Peptides clearly represent the most novel active in the current cosmeceutical market.
Q. Are there several different types of cosmeceutical peptides?
Remember that peptides function as cellular communicators, providing instructions as to how various bodily structures are intended to function. To this end, cosmetic chemists have tried to design topical analogues to peptide fragments active in skin physiology.
Another category of peptides is thought to modulate function at the.neuromuscular junction. These are hexapeptides and septapeptides and do not have any functional relation to the collagen-modulating peptides. These larger peptides are designed to competitively bind to the SNARE complex at the neuromuscular junction. Remember that botulinum toxin A strongly binds to this complex, completely interrupting transmission across the neuromuscular junction. These peptides do not bind to the SNARE complex but rather competitively inhibit acetylcholine binding. They do not completely interrupt neurotransmission, but decrease the strength of the neuromuscular signal, thus decreasing and not.preventing muscle contraction. The theory is that the topical application of these peptides decreases the strength of facial muscle contraction, thus creating a botulinum toxin-like effect. Myoxinol (Cognis Group) and argiriline are commercialized peptides of this type.
The main question that comes to mind regarding these neuromuscular junction-modulating peptides is how their efficacy was demonstrated. As compared to the collagen-modulating peptides that were studied for their effect on confluent fibroblast cultures, these neuromuscular junction-modulating peptides were studied in skeletal muscle cultures. Skeletal muscle cultures have been observed to undergo a certain number of spontaneous contractions per unit time under normal conditions. When Myoxinol and argiriline were added to these skeletal muscle cultures, the number of spontaneous contractions per unit time was observed to decrease. Thus, it was concluded that these peptides decrease neuromuscular junction activities and have botulinum A toxin-like activity.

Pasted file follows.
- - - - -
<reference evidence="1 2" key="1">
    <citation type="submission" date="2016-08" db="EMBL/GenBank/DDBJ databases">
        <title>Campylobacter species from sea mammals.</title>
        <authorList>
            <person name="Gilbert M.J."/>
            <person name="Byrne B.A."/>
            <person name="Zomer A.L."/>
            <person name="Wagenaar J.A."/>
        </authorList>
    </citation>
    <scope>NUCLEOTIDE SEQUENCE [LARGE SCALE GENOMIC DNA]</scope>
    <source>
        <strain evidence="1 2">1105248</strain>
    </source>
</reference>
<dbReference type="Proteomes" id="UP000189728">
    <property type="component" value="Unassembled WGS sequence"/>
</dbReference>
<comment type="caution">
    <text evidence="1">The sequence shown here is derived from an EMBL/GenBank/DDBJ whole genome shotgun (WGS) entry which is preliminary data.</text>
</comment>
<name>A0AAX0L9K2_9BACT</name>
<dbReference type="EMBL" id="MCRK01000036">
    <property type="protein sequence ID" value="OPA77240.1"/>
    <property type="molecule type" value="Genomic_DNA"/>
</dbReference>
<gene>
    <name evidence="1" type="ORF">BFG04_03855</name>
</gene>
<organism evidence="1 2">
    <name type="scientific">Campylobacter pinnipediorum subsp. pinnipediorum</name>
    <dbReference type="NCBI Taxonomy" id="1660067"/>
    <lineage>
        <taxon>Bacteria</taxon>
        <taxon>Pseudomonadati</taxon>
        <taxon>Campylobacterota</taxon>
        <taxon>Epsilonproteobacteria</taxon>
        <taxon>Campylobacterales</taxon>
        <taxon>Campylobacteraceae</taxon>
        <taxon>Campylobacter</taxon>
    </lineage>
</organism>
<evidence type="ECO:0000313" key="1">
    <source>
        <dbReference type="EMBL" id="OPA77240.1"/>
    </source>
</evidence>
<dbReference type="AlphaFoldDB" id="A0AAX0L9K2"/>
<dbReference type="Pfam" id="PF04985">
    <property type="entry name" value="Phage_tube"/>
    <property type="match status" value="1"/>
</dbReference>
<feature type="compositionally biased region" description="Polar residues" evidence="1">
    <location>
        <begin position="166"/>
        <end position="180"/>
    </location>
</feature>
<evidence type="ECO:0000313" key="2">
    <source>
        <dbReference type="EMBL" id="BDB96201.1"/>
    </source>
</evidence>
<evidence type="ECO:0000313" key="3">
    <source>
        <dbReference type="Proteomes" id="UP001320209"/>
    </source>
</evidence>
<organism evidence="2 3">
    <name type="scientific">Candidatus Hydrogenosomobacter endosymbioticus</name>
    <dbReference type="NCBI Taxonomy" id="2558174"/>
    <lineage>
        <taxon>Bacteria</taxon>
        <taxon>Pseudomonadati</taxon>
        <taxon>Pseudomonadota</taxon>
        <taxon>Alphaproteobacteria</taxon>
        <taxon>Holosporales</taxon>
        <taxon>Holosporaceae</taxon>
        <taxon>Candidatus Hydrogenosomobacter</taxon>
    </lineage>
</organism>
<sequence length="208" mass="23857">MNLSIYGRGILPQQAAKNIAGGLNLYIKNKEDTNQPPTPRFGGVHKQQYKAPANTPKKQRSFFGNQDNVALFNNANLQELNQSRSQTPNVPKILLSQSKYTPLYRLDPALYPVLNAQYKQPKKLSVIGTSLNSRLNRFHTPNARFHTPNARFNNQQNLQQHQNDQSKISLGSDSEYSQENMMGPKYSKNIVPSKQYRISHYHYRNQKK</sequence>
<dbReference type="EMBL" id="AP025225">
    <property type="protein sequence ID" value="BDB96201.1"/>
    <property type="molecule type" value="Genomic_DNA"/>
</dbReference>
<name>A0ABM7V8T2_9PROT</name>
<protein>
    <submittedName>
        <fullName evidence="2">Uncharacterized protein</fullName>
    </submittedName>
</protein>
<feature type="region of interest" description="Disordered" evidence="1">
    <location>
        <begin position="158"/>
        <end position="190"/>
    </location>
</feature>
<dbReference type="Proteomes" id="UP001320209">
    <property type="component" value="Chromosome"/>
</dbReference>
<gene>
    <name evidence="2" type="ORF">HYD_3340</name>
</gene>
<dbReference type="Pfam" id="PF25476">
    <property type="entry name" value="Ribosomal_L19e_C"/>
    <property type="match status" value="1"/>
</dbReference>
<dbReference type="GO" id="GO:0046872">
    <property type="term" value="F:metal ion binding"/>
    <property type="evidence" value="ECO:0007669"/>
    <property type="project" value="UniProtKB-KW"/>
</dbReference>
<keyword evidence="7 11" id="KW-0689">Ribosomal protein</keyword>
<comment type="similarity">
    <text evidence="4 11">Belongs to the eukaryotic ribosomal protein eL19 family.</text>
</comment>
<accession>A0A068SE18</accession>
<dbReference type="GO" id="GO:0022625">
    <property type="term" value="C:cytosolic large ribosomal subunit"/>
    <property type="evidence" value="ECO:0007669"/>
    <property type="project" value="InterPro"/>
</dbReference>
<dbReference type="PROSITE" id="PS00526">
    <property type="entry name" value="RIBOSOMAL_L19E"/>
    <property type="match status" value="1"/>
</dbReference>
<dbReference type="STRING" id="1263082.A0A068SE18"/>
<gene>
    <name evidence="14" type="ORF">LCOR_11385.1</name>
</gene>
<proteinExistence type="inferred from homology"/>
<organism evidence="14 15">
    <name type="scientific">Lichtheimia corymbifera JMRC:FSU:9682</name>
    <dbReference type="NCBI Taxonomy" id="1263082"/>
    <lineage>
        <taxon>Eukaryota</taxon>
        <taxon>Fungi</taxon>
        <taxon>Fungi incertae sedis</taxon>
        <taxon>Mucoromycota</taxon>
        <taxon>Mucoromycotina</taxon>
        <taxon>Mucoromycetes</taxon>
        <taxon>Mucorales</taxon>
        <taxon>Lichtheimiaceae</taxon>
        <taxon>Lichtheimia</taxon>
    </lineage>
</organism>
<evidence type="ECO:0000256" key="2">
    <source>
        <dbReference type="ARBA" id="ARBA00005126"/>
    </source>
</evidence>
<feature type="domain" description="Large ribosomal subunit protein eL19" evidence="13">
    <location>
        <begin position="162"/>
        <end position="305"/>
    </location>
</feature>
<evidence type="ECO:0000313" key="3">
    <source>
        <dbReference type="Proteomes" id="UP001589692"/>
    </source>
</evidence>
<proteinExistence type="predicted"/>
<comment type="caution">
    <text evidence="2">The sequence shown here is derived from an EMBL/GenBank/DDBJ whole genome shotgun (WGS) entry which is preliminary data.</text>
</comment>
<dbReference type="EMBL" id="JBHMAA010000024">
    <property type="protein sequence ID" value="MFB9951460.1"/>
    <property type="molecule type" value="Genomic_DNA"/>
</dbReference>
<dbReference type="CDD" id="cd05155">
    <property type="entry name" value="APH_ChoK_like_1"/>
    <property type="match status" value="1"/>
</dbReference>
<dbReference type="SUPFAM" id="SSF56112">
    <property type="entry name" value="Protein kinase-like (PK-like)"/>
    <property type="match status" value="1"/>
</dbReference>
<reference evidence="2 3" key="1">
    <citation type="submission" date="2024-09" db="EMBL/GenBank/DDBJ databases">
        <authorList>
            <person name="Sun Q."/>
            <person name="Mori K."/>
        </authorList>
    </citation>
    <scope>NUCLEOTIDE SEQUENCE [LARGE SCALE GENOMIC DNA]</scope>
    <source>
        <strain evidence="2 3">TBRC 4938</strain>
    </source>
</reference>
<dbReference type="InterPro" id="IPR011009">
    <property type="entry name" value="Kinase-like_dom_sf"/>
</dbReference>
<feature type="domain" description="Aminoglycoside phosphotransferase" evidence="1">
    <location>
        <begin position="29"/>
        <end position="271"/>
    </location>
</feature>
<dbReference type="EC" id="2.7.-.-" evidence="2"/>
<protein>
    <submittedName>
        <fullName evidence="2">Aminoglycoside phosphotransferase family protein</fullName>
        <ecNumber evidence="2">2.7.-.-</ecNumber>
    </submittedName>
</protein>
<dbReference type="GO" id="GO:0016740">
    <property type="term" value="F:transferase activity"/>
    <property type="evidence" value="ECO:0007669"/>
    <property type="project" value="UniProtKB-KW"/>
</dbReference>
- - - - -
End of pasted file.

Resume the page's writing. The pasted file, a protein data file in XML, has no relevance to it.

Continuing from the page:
One of the key differences between the commercialized pentapeptides and the neuromuscular junction-modifying peptides is the addition of a penetration enhancer to Matrixyl. Palmitic acid is a potent penetration enhancer, perhaps allowing the peptide to actually reach a target site. Cutaneous penetration of peptides is problematic, since they are typically ionic and require some type of penetration enhancer to reach the desired target, which, in this case, is the viable epidermis and dermis. Larger peptides are more difficult to penetrate than smaller peptides. This has led to speculation as to whether Myoxinol or argiriline can actually reach the neuromuscular junction to affect competitive reversible transmitter inhibition.
In summary, peptides represent a fascinating theoretical method of modulating the skin function.
I believe this technology is still in its infancy and that enhanced efficacy will be achieved through better sophistication in peptide design and testing. Peptide manufacture shows promise for the treatment of diverse medical conditions such as Alzheimer's dementia, Parkinson's motor disease and multiple sclerosis. This is a key technology to watch for the future.
Q. Is there a difference between generic and brand name corticosteroids?
This is a frequent patient question, which is sometimes difficult to answer.